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How To Chill, Open, Pour & Drink Champagne - A Quick Guide For New Years - Gentleman's Gazette



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Welcome back to the Gentleman's Gazette!

In today's video, we talk about how to drink champagne, I discuss how to chill it, how

to pour it, how to drink it, and most importantly, how to enjoy it.

If you wonder if an expensive champagne is even worth it in the first place, watch this

video here.

First of all, when should you and when should you not drink champagne?

I like to keep with the famous namesake champagne house.

She said, " I only drink champagne when I'm happy and when I'm sad.

Sometimes, I drink it whenI'm alone.

When I have company, I consider it obligatory.

I trifle with it if I'm not hungry and I drink it when I am.

Otherwise, I never touch it unless I'm thirsty."

In short, you can always drink it if you feel like it.

So what temperature should you serve champagne at?

Short answer, not too chilled but cool.

More specifically, most champagnes are good at 46 degrees Fahrenheit or about 8 degrees

Celsius.

For vintage champagnes, it changes a bit to about 50 degrees Fahrenheit or about 10 degrees

Celsius.

If your champagne is too cold or too warm, you miss out on some flavors.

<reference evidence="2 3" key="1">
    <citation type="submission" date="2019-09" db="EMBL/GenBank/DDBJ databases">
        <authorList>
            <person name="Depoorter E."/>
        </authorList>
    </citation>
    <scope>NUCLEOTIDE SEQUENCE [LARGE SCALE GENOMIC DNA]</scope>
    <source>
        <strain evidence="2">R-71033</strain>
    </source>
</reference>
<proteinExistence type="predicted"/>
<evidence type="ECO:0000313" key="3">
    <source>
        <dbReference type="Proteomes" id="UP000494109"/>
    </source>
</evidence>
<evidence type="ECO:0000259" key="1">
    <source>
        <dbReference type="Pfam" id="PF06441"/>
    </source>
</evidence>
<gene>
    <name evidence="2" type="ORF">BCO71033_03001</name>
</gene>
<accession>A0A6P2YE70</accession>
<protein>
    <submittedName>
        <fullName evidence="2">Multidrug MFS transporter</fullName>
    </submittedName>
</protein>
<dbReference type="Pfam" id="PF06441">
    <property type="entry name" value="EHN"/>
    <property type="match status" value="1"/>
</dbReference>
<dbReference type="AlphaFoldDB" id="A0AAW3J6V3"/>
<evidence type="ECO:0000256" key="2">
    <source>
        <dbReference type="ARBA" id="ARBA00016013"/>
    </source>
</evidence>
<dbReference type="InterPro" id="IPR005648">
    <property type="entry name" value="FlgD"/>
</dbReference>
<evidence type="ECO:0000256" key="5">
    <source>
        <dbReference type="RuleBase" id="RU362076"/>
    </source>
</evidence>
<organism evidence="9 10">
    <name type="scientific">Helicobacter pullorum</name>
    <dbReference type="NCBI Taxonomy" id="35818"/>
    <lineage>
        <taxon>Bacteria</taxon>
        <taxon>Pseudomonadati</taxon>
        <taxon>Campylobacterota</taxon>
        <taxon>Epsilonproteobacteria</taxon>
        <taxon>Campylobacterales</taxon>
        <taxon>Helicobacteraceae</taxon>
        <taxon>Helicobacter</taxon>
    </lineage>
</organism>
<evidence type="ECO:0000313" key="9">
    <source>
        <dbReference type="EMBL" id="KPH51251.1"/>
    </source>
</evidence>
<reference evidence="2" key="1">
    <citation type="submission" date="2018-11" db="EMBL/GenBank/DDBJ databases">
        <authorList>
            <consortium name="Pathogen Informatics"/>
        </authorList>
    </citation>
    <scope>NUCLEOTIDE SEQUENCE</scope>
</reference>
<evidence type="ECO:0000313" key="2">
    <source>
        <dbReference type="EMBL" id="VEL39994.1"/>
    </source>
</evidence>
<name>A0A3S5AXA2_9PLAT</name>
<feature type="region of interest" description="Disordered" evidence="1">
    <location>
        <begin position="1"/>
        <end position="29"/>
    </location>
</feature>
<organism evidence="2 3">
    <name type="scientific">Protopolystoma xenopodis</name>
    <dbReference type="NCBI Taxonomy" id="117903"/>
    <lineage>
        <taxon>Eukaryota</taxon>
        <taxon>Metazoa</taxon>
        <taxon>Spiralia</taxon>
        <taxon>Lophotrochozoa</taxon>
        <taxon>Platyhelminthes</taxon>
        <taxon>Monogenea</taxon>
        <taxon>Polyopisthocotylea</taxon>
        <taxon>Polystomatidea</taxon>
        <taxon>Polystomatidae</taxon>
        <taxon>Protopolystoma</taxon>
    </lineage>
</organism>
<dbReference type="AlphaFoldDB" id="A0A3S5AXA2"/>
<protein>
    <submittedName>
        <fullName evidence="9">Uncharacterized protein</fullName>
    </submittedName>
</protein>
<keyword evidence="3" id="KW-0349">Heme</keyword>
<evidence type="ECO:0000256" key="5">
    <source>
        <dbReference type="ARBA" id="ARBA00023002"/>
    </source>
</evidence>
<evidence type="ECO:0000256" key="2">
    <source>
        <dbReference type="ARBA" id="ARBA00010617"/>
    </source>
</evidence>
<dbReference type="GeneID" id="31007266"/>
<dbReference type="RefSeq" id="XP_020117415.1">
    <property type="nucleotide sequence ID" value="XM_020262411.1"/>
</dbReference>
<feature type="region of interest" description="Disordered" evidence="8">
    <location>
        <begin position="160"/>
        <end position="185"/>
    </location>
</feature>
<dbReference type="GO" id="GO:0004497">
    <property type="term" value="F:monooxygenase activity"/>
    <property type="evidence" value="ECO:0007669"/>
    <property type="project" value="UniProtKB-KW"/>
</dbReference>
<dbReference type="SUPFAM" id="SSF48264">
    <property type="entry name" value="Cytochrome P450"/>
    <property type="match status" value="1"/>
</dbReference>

To get that temperature, it should be about 3-4 hours in the fridge or about 15-20 minutes

into an ice bucket.

If you do not have that much time, you can add salt to the ice bucket and it will cool

down into just about 5 minutes.

So how do you open a bottle of champagne?

Basically, there are two options.

The traditional one is to do the sabrage, Personally, I've done it once, it is a huge

mess and it is more of a show.

A better way to open a champagne is to take the bottle and remove the foil as well as

the wire cage and the muzzle on top.

Most of the time, there is a little lip where you can open the foil, if you can't, simply

take a wine opener and cut it open.

Hold the bottle in your right hand if you are right-handed, the left one if you are

left-handed.

The cork always on the opposite hand.

Now, twist the bottle from the bottom and slightly tilt on the cork until it pops.

You will definitely hear it and don't shake the bottle beforehand, otherwise, the champagne

will be all over.

If you have bad luck, the cork may even hit someone, or maybe a chandelier.

So how should you pour champagne?

First of all, what glass should you use?

Back in the day, people favored a flat kind of copita style glass because champagne often

had a lot of carbonation and sometimes they would even use a swizzle stick to get rid

of all the bubbles.

That way, everything in the champagne is quite controlled so you don't have any excess bubbles

and you can use different glasses.

The most popular style is probably the champagne flute which is very elegant and stylish.

That being said, in recent years, regular wine glasses have become a lot more popular

especially for vintage champagnes because supposedly, they help you to discern flavors

better.

At the end of the day, simply go with the glass you have or the one you like most.

When you pour champagne, most people hold it by the neck or in the middle.

The most elegant way is to put your thumb to the back hole of the bottom of the bottle

and then pour it.

Ideally, you hold the glass at an angle and slowly pour it down then you wait a little